Lieutenant Norman Douglas Holbrook
Norman Holbrook was born in Southsea, Hants on 9th July 1888 and he was the son of Sir Arthur Holbrook – a newspaper proprietor (one of the founders of Holbrook's Printers in Hilsea, Portsmouth) and Amelia M Holbrook. At the time of the 1891 Census two year old Norman was listed as being at home with his parents, two sisters and three brothers at 25, Victoria Road North, Portsea, Hants. By the time of the 1901 Census the family had increased by another two daughters and another two sons and the family had moved to Warleigh House, Grove Road South, Portsmouth.
Norman Holbrook was educated privately and at Portsmouth Grammar School. He joined the Royal Navy as a Cadet at the Britannia, Royal Naval College in 1903 and was promoted to Midshipman on 30th Jan 1905.
He was appointed to the 14,900 ton Twin Screw Battle Ship HMS Jupiter in the Channel Fleet on 20th September 1905. This was followed by an appointment to the 9,800 ton Twin Screw Armoured Cruiser HMS Monmouth 'on commissioning at Devonport for service on the China Station' on 10th Apr 1906.
He was promoted to Sub Lieutenant on 30th Mar 1908. Lieutenant Holbrook (Seniority 30th Sep 1909) joined Submarines in 1910 when, on 4th January 1910, he was appointed to HMS Mercury at Portsmouth 'for Training'. This was followed, on 11th Apr 1910, by a further appointment to HMS Mercury 'for Submarines' in Submarine Section IV which, at that time consisted of fifteen submarines of the A Class, B Class, C Class & D Class.
At the time of the 1911 Census, which was conducted on Sunday 2nd April 1911 Norman Holbrook – who was listed as an officer in the Navy and serving in the Submarine Depot Ship HMS Mercury - was living at home with his family in Warleigh House.
His next appointment was to HMS Bonventure 'for Submarines' on 4th Apr 1911 followed by an appointment to HMS Thames (5th and 6th Flotillas) – both of C Class boats) 'for Submarines' on 12th Jan 1912.
An appointment to HMS Egmont at Malta 'for Submarine B11 in Command' followed on 30th Dec 1913.
Lieutenant Norman D Holbrook was awarded the Victoria Cross (London Gazette of 22nd December 1914) for his action in successfully sinking the Turkish Battleship Messudieh at the Dardanelles on 13th Dec 1914.
The King has been Graciously pleased to approve of the grant of the Victoria Cross to Lieutenant Norman Douglas Holbrook, Royal Navy for the conspicuous act of bravery as specified below.
For most conspicuous bravery on 13th December, when in command of the Submarine B11, he entered the Dardanelles, and, notwithstanding the very difficult current, dived his vessel under five rows of mines and torpedoed the Turkish Battleship "Messudiyeh", which was guarding the minefield.
Lieutenant Holbrook succeeded in bringing the B11 safely back, although assailed by gun fire and torpedo boats, having been submerged on occasion for nine hours.
This was the first Victoria Cross awarded to the Royal Navy in the First World War and the first ever to a Submariner.
On 7th Oct 1915 he was reported as being appointed to HMS Dolphin as 'Sick'.
Then followed an appointment to HMS Arrogant' for 'Submarine F3 in Command – Building' to date 1st Jan 1916 – see Nominal List of 10th Feb 1916. Submarine F3 was built by Thorneycroft of Woolston, Southampton and was 'Launched' on 15th Feb 1916 and 'Completed' on 15th Jul 1916. On commissioning Submarine F3 was attached to the Submarine Depot Ship HMS Alecto (8th Submarine Flotilla).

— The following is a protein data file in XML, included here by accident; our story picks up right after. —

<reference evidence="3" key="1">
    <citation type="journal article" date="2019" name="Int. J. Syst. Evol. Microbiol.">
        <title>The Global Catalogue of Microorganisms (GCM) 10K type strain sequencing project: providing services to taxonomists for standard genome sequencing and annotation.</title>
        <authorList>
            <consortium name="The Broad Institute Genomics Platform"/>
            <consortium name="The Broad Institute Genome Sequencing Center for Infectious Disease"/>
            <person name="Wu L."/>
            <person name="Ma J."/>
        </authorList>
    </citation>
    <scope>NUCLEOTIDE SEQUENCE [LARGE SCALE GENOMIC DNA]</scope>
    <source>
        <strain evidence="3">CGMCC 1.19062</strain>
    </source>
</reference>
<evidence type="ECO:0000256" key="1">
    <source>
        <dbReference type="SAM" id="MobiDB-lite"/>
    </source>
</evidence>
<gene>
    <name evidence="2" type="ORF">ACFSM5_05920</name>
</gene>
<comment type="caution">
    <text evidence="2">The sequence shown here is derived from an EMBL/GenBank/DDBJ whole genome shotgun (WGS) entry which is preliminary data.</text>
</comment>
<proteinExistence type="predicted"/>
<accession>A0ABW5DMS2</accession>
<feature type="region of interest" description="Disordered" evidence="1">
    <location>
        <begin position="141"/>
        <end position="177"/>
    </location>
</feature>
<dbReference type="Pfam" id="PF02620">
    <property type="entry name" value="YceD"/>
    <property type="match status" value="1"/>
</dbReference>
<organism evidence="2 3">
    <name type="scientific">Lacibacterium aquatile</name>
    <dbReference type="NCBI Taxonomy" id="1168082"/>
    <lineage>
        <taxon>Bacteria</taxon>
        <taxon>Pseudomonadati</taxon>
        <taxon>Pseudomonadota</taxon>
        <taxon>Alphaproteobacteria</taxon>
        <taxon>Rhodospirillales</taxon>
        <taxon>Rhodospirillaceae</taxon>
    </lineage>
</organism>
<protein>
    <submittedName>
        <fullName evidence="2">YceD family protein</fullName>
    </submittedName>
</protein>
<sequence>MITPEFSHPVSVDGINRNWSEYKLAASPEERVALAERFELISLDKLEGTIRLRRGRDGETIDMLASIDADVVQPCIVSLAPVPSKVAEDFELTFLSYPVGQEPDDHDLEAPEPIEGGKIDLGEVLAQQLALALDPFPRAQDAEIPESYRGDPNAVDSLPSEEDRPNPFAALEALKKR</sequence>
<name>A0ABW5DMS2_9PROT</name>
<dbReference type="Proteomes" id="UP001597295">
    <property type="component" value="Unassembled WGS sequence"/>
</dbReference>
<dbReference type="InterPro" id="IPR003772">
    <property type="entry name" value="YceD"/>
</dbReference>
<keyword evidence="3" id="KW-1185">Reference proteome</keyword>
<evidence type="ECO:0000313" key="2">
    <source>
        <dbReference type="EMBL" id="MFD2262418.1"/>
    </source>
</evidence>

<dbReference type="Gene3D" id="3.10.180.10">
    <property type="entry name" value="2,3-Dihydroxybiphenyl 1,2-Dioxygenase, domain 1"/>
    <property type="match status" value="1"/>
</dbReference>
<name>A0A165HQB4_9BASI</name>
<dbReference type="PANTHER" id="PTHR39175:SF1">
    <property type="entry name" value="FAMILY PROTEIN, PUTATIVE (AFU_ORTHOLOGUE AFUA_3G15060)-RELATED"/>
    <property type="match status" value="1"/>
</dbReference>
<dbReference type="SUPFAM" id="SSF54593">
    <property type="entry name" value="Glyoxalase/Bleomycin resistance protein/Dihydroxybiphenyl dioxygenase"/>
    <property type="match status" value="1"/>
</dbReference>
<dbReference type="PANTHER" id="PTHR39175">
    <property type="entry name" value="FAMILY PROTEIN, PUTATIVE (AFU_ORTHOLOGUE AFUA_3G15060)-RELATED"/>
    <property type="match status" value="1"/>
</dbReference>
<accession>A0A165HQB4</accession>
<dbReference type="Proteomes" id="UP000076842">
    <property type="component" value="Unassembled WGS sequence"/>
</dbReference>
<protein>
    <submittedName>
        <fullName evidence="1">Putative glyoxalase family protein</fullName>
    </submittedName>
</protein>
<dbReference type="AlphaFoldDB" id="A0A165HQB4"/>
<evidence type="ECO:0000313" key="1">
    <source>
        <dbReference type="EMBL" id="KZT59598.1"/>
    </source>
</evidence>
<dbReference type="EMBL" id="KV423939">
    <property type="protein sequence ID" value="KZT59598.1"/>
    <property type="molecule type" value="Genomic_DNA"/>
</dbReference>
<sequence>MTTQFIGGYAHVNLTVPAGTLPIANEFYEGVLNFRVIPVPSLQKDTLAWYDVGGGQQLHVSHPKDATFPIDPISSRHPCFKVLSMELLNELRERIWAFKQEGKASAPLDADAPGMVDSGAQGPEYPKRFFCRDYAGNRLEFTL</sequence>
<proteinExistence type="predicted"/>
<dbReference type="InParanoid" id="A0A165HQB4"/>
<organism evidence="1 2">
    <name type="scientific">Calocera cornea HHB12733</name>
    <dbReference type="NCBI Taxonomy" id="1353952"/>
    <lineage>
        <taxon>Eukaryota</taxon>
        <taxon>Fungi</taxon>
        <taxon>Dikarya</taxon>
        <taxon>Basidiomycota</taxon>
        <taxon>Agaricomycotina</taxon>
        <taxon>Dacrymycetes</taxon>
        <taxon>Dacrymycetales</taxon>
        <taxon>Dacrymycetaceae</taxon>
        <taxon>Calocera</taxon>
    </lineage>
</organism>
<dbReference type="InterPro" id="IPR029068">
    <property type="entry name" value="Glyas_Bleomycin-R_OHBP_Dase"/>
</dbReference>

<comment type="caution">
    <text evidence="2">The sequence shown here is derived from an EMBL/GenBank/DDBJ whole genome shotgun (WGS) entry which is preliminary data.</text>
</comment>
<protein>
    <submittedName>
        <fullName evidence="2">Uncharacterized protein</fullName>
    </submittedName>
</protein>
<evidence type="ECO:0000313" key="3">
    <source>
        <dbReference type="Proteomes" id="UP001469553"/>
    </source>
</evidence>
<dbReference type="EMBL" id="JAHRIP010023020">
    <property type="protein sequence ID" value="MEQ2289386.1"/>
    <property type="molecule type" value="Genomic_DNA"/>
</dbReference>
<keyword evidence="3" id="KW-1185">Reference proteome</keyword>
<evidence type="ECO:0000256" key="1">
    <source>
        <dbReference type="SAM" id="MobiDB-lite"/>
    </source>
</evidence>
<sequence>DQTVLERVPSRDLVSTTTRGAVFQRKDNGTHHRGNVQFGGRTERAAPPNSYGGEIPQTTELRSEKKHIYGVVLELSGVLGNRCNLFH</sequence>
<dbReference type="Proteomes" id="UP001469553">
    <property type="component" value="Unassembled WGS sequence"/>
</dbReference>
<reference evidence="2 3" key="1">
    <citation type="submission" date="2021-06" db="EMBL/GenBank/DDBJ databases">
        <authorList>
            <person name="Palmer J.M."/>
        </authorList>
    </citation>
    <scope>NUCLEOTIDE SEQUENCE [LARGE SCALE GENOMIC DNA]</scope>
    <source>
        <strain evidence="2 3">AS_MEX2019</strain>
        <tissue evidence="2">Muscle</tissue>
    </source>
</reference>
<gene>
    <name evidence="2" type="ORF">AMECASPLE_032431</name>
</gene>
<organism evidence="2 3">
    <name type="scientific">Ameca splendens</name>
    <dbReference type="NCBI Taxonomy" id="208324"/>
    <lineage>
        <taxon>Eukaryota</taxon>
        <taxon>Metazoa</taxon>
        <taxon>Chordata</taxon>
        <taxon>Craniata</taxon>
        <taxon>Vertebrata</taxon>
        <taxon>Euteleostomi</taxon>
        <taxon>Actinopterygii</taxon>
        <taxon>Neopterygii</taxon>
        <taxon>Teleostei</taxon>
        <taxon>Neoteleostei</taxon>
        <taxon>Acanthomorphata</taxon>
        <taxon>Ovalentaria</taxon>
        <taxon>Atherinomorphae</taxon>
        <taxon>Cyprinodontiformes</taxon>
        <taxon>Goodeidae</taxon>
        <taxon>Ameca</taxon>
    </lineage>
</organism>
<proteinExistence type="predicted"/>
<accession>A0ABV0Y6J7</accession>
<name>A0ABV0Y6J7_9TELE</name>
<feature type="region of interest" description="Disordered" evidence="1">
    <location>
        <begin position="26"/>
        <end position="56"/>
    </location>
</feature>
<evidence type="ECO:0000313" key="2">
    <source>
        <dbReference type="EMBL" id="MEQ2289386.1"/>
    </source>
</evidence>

Norman Holbrook was appointed a 'Chevalier of the Legion of Honour' (France) – see London Gazette dated 7th Apr 1916 and an 'Officer of the Order of St. Michael and St. Lazarus' (Italy) – see London Gazette dated 14th July 1916.
Norman Holbrook was next appointed to 'Submarine E41 in Command - Standing by whilst refitting' to date 14th Feb 1917 – Nominal List of 1st Mar 1917. The refit followed the accidental sinking of E41 in a collision with Submarine E4 on 15th August 1916. Submarine E41 a mine-laying Submarine, re-joined the 9th Submarine Flotilla based on HMS Maidstone at Harwich on re-commissioning.
Norman Holbrook was promoted Lieutenant Commander on 30th September 1917 and, on 26th January 1918, he was appointed to HMS Titania (11th Submarine Flotilla) at Blyth 'for Submarine J2 in Command' (Nominal List of 1st Feb 1918).
On 30th Oct 1918, returned to General Service and was appointed to HMS Glory IV 'for Gunnery Duties'.
Norman Holbrook was married to Viva Dixon at St George's, Hanover Square, London in 1919.
In January 1920 he was listed without an appointment.
Norman Holbrook was transferred to the Retired List at his own request on 30th September 1920. He then became a Director of Holbrook's Printers. He was promoted to Commander on the Retired List on 9th July 1928.
He was recalled for duty on 25th Aug 1939 and was appointed to HMS President 'for service in the Admiralty Trade Division'.
Norman Holbrook died at Steadham Mill, Sussex on 3rd Jun 1976. He is buried in the St. James' Churchyard at Midhurst, Sussex. There is a memorial plaque, unveiled by the Duke of Edinburgh in the Royal Naval and Royal Albert Yacht Club in Pembroke Road, Old Portsmouth.
NOTE. After the outbreak of the War in 1914 the population of Germantown in New South Wales decided that they needed to change the name of their town to something a little more patriotic. Following the award of the Victoria Cross to Norman Holbrook it was decided to change the name to Holbrook. The name and the achievements of Norman Holbrook are commemorated annually by the town of Holbrook on ANZAC Day.
Norman Holbrook's Victoria Cross and other medals are on display at The Australian War Memorial in Canberra.